Myself sacrificed to myself, I kept repeating, on the way into the Cleveland clinic where I was getting top surgery. Myself sacrificed to myself.
I felt guilty for being scared of the surgery — guilty, and girly, and less than queer. Everything I read about top surgery online was joy and pride and euphoria, longing for the sacred date of surgery, posting hazy, beaming selfies from your hospital bed as you woke up.
I wasn’t sure I would wake up, was the thing. The last time I’d been in a hospital was for my child’s birth, and everything had gone wrong; my labor had stalled, someone had used a dirty tool to break my water, I got a bacterial infection in the amniotic fluid and then a fever and then I was on oxygen and fading in and out of consciousness and eventually they just cut me open because, if they didn’t, the baby would die.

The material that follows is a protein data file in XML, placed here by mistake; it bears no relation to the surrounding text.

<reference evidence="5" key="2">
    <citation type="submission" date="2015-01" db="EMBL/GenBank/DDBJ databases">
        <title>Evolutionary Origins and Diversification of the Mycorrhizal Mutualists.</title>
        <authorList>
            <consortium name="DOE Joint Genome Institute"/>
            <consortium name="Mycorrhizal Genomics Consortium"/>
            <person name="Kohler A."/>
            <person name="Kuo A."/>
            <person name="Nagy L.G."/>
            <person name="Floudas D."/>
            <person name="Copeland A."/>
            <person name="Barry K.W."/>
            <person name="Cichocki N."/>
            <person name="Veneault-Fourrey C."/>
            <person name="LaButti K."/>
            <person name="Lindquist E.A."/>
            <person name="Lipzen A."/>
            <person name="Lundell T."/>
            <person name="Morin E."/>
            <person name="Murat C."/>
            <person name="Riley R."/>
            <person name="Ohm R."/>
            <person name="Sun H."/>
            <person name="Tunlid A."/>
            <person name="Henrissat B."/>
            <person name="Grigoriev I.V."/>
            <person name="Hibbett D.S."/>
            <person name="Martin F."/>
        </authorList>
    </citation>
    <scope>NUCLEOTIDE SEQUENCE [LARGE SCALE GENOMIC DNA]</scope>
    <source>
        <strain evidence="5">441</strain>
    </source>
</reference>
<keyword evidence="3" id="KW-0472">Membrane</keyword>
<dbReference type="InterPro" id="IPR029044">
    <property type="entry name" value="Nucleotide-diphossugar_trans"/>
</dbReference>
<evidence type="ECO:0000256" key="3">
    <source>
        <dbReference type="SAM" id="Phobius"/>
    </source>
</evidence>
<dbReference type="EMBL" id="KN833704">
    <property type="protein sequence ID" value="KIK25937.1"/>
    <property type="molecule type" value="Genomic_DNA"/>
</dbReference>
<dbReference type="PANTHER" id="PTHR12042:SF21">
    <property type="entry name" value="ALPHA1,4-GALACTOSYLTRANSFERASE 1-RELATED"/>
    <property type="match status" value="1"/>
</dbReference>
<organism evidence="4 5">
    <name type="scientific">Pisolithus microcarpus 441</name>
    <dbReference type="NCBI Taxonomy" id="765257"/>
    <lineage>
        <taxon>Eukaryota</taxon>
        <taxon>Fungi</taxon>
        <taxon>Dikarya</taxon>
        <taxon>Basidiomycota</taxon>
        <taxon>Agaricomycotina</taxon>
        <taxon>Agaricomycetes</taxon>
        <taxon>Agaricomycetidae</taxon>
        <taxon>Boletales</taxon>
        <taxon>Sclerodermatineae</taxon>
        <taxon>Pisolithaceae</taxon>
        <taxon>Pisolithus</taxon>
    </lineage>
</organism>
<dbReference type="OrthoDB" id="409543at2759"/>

I remember that they strapped me down for the C-section with my arms out to the side. I had the distinct impression that I was being crucified. Someone was going to cut me open and start taking organs out of me, and there was nothing I could do, because they had tied me down, and I was on drugs and also delirious and also hadn’t slept in about twenty-four hours, and so suddenly I realized who I was: I was Prometheus. I had stolen fire from Zeus. I had tried to do a thing I was never supposed to do, get pregnant — men could not get pregnant — and now an eagle would tear my liver out for eternity.
I tried to explain this whole thing to my husband, who was standing over me at the head of the operating table, but he doesn’t remember. “You just kept saying Zeus, Zeus,” he told me later, laughing. “You were so high.”